The type of statistics referenced above are not hard to find. Digital sales, for instance, have cut into a huge chunk of CD sales and the entertainment industry blames piracy for losses of revenue on music sales, to some extent. Music is widely available for free on the Internet—sometimes legally, through streaming music stations and so forth—which means that people may be less motivated to buy a $20 CD to get the one track they like if they can hear it most any time they want.

Whether you view the way the music industry has changed as liberation of the art from the hands of the corporations that used to be so much more profitable at distributing it or an unbearable hardship on musicians, the fact remains the same: music isn’t worth what it used to be worth, at least to large companies. Sometimes, decline in one industry gives a rather skewed view of what’s actually going on.

More Music

Forbes reported in an article in 2012 that, in 2008, there were 106,000 new albums released compared to 38,000 in 2003. Quite simply, there’s been more music out there than there has in the past. Not all of it is coming from large record companies, however, as the tools required for recording and production have become less and less expensive and has more musicians have started releasing their albums on their own.

Live Still Rocks

The same Forbes article reports that, between 1999 and 2009, the sales of concert tickets in the US market was on a healthy upward trajectory. In fact, it was something beyond healthy. The sales went from $1.5 billion to $4.6 billion. Concerts have always been huge parts of how musicians make their livings and, going by these figures, things were three times as good in 2009 as they were in 1999, at least in terms of concert attendance.

Different is Not Dead

The music industry is much different than it used to be, that is for certain. In the past, musicians sent demos to every record company they thought would sign them. If one of the record companies showed an interest, the musician could rely on their support for marketing, promotion and so forth, but, without a label, it was very hard for independent artists to develop a presence on the market. Today, it’s as easy as opening up a Facebook page, uploading some MP3s to a distribution site and having a web page. These are all things that the average band could take care of in the space of a couple of days, rather than spending years playing in taverns, clubs and other venues, hoping that they got noticed.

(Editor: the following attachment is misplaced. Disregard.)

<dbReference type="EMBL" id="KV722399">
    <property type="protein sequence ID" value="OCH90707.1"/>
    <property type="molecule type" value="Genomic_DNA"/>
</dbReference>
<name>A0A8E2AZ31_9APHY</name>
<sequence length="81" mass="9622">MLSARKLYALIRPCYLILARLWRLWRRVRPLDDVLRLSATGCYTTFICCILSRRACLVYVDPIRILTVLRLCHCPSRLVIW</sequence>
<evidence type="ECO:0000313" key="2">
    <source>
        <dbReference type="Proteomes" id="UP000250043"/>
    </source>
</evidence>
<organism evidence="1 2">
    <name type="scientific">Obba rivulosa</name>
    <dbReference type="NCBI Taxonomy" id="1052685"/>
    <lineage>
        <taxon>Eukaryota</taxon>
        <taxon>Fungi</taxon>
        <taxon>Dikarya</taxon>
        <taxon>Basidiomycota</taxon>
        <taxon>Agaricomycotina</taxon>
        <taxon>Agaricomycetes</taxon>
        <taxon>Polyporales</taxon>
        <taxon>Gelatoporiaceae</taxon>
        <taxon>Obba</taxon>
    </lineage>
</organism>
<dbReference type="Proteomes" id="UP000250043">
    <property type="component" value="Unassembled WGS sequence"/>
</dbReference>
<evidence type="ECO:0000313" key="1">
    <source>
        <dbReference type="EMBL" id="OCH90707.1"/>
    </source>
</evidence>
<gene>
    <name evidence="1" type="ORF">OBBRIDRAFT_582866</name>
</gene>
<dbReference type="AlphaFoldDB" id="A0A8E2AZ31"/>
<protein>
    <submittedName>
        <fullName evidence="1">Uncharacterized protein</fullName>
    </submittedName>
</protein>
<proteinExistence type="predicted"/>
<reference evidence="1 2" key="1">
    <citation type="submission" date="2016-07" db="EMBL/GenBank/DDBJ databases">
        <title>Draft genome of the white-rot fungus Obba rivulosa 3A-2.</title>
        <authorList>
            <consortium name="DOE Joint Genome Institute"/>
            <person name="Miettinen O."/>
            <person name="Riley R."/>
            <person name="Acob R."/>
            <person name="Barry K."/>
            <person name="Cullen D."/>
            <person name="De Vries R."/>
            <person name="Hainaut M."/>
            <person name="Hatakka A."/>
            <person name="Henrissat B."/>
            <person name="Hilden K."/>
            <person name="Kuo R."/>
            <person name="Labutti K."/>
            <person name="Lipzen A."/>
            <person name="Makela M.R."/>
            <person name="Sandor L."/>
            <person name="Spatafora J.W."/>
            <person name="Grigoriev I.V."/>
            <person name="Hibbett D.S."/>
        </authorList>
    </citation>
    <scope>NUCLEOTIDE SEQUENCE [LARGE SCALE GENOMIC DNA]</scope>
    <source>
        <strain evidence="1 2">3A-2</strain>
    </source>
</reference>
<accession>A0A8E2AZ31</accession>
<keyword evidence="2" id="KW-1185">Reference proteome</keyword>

The Forbes article also reported that the revenues for digital music players, advertising and in other categories has jumped up over the years.

The record companies may be faltering, but that does not mean a decline in music as an art form or, in fact, as a commercially viable art form. The industry itself has changed, however, and today that seems to mean that CDs may not be selling well, but more music is out there and bands still have ways to make money.

About The Author

Mark of Soundista.com offers tips and information on music production, download loops, download sound and more.

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Google Doodle in Memory of Douglas Adams: 11 March 1952 – 11 May 2001

March 11th, 2013 by
Douglas Noel Adams

In memory of Douglas Noel Adams (11 March 1952 – 11 May 2001)

So today is the 12th anniversary of the death of Douglas Adams, one of my favourite comedy authors of all time. Famous for works such as the Hitchhiker’s Guide To The Galaxy, which started life in 1978 as a BBC radio comedy show, before being developed into the infamous five book “trilogy”. The Hitchhiker’s Guide To The Galaxy sold more than 15 million copies during his lifetime, and was adapted into many formats which include a short lived BBC TV series, a movie (Which does the book almost no justice at all) and various comic book adaptations, one of which my father and renowned comic artist Ian Gibson was commissioned to draw.

There was also a homage to Douglas on the front page of Google today.